“The only thing that will save businesses is consumer demand. No amount of loans to businesses will save them or jobs if their customers aren’t buying,” Mr. Cuban tweeted Monday.
TIME TO COVER IT
Members of the news media who are not particularly interested in covering the “anti-Trump spy operation” and the “implosion of the Russian collusion conspiracy theory” need to get a hold of themselves, says Mollie Hemingway, a senior editor for The Federalist.
Recent revelations revealed by declassified documents, investigative reports and the dismissal of perjury charges against former national security adviser Michael Flynn have changed the landscape.
“Reporters are clearly kowtowing to Democrats in fear that if they win in 2020, they’ll act with vengeance against any reporter who failed to follow their dictates,” writes Ms. Hemingway.
“If reporters think they can continue to ignore the very real concerns about politicization of intelligence agencies under President Obama, or gaslight Americans by claiming such spying and leaking is normal and even good, they should wake up,” she later continued, predicting that more evidence could be forthcoming.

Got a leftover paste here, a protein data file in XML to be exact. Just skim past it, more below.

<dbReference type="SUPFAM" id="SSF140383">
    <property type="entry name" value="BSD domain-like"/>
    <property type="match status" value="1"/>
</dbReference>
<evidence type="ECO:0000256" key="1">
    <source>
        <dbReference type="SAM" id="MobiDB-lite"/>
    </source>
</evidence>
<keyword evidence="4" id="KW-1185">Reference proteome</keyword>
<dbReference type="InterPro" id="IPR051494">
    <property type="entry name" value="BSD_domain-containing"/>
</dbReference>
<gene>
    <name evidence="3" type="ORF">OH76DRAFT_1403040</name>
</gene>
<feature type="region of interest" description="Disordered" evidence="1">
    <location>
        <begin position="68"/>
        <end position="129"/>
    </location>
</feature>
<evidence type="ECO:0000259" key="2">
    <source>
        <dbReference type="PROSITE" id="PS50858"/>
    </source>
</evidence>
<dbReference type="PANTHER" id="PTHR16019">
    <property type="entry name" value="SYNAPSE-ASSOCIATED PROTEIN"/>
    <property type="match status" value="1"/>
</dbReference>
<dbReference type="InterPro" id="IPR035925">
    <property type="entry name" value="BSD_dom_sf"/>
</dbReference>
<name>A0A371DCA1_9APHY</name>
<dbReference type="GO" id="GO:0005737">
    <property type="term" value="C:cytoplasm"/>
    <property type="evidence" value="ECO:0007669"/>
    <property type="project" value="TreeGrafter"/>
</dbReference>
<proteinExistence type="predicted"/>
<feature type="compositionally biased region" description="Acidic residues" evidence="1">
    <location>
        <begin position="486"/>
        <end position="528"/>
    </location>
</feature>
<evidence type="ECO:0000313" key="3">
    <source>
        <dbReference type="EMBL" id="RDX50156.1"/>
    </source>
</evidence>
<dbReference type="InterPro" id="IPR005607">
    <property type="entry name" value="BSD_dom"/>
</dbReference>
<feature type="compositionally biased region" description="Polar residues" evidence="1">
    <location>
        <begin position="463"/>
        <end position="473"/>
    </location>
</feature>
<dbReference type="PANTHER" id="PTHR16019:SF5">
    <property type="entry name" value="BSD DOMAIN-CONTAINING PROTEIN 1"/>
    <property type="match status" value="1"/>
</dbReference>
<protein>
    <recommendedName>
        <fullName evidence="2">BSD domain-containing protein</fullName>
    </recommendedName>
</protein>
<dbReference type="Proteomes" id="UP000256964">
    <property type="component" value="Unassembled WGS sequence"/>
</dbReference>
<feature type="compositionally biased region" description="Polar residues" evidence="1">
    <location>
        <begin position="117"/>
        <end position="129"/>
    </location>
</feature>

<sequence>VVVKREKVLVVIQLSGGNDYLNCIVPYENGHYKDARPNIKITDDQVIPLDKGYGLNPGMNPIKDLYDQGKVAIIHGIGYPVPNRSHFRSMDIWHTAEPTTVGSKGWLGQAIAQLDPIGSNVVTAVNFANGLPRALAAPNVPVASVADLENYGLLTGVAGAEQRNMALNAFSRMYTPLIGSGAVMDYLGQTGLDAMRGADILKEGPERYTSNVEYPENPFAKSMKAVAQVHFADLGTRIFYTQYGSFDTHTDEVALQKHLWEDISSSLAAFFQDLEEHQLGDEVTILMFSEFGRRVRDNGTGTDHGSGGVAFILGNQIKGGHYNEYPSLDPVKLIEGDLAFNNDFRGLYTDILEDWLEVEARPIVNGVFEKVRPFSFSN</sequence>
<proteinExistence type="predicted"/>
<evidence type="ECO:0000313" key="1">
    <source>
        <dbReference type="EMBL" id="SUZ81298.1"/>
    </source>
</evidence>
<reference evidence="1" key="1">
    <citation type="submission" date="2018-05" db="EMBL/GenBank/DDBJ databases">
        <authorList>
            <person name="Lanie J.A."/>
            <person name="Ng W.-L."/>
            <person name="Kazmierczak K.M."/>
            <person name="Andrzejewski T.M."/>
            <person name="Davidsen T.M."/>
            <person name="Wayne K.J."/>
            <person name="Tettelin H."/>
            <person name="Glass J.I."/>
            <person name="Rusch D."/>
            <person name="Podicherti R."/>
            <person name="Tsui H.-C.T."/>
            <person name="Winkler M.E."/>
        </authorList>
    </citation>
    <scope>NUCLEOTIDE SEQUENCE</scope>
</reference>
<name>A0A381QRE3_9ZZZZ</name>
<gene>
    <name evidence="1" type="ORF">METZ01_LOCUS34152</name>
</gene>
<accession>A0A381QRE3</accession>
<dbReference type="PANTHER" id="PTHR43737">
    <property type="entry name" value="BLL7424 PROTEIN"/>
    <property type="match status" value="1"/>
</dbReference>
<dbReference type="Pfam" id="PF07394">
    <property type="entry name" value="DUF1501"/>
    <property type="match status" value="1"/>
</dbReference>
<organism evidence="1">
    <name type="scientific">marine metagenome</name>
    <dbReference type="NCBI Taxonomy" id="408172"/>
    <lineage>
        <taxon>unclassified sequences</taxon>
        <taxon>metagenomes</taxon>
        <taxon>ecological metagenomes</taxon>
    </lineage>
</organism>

“It was one thing to spin the Russia collusion hoax during a time of mass elite freakout. But now everyone knows it was false. The truth is an existential threat to journalists, which is why the more activist among them are scrambling to kill the story and paint it as a distraction. These reporters won book contracts, TV gigs, promotions, and political success by peddling the hoax. They truly can’t be honest about it,” Ms. Hemingway notes.
SAVING LIVES OR THE ECONOMY?
The summer season may be looming, but that doesn’t mean Americans are in a warm weather to spend money and socialize.
“The U.S. economy isn’t like the movie ‘Field of Dreams’: If you reopen it, there’s no guarantee anyone will come,” advised a new survey from Bankrate.com, an online personal finance resource which suggests that much of the public remains leery about patronizing restaurants, bars and theaters.